Nitpicker wrote: ↑
Fri Mar 22, 2019 6:52 am
neufer wrote: ↑
Fri Mar 22, 2019 2:05 am
Nitpicker wrote: ↑
Thu Mar 21, 2019 10:30 pm
The straight line of the sun path is by virtue of the direction the camera was pointed, rather than the equinox. Had the sun been less centred in the frame, the path would have been curved methinks.
With a normal (pseudo-pinhole/non-fish eye
) type camera lens
both the Milky Way & the sun's path at equinox appear as straight lines.
Not so sure about that. Even in the APOD, if you look closely, the trails just to the left (north) of the sun, at the top edge of frame, are curving ever so slightly to the right (south). I think this is because the lens axis is not pointed perfectly
eastward (which is not a criticism of the APOD, which is beautiful).
Edit: Of course, this APOD was taken a day or so before the equinox, so maybe that explains it. (Now I want to test to see if the celestial equator always appears straight in my images.)
Created by a normal camera lens, this image is essentially a stereographic projection in which all great circles (e.g. galactic equator, Earth's equator, and ecliptic) can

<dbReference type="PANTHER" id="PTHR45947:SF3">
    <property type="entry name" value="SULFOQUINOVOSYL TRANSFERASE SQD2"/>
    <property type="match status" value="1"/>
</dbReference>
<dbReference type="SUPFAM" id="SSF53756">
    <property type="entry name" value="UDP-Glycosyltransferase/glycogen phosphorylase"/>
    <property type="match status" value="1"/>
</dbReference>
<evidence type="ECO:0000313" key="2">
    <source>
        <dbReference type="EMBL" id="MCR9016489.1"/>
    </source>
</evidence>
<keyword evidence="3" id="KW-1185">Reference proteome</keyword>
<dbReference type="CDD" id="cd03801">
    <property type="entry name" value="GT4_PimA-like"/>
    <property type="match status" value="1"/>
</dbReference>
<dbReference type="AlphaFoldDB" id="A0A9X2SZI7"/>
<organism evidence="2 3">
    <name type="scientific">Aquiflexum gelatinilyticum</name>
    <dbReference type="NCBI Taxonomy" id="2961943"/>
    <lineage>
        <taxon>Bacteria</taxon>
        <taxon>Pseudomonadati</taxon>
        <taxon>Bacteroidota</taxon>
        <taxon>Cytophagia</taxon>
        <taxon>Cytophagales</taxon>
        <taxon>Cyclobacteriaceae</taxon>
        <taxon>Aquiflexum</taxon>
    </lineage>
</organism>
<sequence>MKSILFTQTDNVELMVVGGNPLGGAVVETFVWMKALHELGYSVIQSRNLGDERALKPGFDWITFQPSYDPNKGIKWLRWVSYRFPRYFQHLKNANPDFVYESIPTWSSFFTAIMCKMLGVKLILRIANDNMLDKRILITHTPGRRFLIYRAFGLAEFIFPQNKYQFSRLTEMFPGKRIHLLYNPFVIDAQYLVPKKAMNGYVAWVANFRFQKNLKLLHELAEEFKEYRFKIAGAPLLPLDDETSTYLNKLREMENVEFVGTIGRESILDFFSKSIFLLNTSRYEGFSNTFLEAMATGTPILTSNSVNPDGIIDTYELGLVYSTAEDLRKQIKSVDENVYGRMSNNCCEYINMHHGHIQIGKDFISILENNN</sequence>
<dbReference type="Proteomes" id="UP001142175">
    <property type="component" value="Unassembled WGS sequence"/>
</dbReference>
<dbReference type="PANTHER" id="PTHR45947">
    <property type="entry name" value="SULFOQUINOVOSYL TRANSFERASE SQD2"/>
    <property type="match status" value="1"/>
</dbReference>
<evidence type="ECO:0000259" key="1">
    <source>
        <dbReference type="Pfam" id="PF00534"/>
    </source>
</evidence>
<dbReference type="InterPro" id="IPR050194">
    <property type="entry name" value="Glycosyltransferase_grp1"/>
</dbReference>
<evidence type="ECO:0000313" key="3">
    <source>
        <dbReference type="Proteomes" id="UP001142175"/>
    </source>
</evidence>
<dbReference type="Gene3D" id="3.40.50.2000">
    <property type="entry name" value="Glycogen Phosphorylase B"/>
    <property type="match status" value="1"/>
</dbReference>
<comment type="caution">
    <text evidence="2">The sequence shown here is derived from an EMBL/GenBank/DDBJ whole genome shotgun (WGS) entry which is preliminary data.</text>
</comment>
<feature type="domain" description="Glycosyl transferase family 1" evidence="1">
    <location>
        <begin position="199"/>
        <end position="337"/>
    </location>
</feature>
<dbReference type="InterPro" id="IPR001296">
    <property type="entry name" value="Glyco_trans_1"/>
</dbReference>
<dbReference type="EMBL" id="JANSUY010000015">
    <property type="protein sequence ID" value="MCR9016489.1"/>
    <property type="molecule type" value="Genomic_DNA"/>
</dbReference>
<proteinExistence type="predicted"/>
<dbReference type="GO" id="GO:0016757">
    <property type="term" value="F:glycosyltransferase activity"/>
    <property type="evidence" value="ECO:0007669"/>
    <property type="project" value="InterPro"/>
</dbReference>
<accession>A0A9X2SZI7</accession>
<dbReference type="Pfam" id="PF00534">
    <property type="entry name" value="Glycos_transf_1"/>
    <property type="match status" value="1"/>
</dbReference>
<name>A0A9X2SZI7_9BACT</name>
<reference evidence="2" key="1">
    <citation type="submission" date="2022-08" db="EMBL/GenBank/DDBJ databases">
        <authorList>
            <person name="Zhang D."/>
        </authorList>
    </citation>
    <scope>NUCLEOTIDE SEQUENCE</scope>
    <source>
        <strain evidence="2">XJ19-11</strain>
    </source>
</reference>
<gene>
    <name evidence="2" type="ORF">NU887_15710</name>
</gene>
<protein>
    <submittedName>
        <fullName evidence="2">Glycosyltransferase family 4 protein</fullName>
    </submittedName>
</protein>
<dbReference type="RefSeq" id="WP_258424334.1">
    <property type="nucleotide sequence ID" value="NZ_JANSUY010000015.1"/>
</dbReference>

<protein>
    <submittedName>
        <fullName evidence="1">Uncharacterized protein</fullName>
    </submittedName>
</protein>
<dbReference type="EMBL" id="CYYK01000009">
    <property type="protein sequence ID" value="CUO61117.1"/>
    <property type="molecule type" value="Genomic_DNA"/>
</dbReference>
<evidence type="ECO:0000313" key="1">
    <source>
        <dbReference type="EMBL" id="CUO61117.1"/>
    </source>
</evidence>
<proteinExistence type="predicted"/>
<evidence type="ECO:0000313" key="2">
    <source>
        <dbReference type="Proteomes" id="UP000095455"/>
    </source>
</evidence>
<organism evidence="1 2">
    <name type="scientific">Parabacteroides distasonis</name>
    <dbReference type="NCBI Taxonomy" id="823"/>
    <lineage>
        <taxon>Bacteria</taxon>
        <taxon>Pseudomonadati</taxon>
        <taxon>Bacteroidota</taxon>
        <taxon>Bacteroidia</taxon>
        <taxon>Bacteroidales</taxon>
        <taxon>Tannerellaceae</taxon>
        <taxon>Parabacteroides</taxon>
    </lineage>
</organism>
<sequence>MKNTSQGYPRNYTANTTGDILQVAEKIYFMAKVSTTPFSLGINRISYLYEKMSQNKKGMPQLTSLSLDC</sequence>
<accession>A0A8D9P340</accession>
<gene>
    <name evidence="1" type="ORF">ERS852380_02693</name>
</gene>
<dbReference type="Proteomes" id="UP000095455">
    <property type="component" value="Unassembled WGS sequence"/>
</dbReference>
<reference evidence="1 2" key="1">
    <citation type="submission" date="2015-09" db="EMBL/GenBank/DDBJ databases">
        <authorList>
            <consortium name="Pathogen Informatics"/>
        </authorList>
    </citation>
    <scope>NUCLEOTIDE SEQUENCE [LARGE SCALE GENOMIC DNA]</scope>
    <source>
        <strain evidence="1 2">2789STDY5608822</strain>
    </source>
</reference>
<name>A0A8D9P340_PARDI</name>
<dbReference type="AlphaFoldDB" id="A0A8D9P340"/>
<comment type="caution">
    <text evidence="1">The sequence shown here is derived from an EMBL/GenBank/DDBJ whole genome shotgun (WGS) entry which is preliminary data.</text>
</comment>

be imaged as straight lines. However, camera pointing does matter. If the camera is centered on the intersection of any two great circles, say the ideal horizon and equator, those great circles will appear as straight lines. This case is often encountered because we often want undistorted (flat) horizons. So, as it is here, this condition is had when looking due east/west on the horizon. If you point the camera away in any direction, the great circles will appear to curve, increasing the distortion the further away the camera is pointed. In the case of the ecliptic and galactic equator, they can be viewed as straight lines independent of the horizon as long as the camera is centered at the intersection point
So, the detail of the camera not
pointing due east will cause the equator (rising sun path) to curve a little. It should readily be visible in this image, but is not. However, it is possible to generate a "straight" equator this image at the cost of horizon and star-trail curvature distortions which is what I think is going on in this image. The real terrain geography is in fact sloped similarly to the image, and the star trails are curve close to the due east view. Consequently it is not obvious, nor trivial, to see the difference in the two stereographic projections. I'm assuming the photographer did not digitally modify the projection to generate the straight equator (rising sun path), although it is possible to do that.